Schuyler, Philip, Mansion

Schuyler, Philip, Mansion Schuyler Mansion is a historic house at 32 Catherine Street in Albany, New York, United States. The brick mansion is now a museum and an official National Historic Landmark.

It was constructed from 1761 to 1765 for Philip Schuyler, later a general in the Continental Army and early U.S. Senator, who resided there from 1763 until his death in 1804. It was declared a National Historic Landmark on December 24, 1967. It is also a contributing property to the South End–Groesbeckville Historic District, listed on the National Register of Historic Places in 1984.HistoryRevolutionary War General Philip Schuyler began construction on his Georgian-style estate near Albany, New York in 1761. Prior to that time, due to the outbreak of the French and Indian War, it was considered inadvisable to build outside of the City of Albany. Therefore, the construction of the family's mansion occurred from 1761–65, during the tail end of that war. The mansion was built on 80acre of land, located approximately 1/2mi from the city. At the time that the Schuylers moved into their new home, Philip and his wife, Catherine Van Rensselaer Schuyler, already had three daughters: Angelica, Elizabeth, and Margarita. During Philip and Catherine's lifetime, Catherine gave birth to fifteen children. However, only eight survived infancy. The seven that did not survive included one set of twins and one set of triplets. Of the eight surviving children, the Schuylers had their three aforementioned daughters, born in 1756, 1757, and 1758, respectively. After the family had settled into the mansion, Catherine gave birth to three boys; John Bradstreet (1765) Philip Jeremiah (1768) and Rensselaer (1773) and then two more girls; Cornelia (1775) and Catherine (1781).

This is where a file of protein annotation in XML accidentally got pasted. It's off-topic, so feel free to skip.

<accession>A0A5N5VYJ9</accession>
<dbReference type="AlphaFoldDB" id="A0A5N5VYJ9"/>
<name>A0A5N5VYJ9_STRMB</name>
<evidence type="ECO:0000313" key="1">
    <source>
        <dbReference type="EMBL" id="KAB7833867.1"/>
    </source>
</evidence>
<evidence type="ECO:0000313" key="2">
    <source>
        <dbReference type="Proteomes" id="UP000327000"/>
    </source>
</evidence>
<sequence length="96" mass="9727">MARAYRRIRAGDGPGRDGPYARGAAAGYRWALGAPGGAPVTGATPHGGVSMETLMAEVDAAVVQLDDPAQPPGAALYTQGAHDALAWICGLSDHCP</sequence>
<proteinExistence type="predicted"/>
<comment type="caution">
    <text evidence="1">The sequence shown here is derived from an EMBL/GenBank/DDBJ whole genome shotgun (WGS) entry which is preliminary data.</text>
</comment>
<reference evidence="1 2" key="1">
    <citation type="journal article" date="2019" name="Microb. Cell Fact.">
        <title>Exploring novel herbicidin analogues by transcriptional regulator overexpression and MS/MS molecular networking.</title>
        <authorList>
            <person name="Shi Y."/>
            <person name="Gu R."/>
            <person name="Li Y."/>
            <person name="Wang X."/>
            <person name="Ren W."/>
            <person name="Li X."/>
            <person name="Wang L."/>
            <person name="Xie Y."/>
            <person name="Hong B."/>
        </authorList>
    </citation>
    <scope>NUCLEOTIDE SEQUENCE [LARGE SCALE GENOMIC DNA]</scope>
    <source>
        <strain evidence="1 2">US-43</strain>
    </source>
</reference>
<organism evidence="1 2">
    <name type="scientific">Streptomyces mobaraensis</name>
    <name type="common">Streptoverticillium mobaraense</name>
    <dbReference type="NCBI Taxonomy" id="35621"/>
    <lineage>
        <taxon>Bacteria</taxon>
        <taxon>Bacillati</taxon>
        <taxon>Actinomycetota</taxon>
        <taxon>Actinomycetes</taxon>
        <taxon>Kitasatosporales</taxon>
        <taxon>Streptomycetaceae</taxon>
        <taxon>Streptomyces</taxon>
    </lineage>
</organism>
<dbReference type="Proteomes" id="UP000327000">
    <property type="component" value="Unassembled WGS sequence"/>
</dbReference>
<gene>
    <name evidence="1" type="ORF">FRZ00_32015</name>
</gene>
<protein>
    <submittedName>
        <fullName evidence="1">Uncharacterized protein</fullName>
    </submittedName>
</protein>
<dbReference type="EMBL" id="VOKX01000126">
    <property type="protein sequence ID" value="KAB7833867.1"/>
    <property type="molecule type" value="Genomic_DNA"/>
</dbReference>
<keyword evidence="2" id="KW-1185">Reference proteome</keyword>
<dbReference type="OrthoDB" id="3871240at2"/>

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Albany, NY


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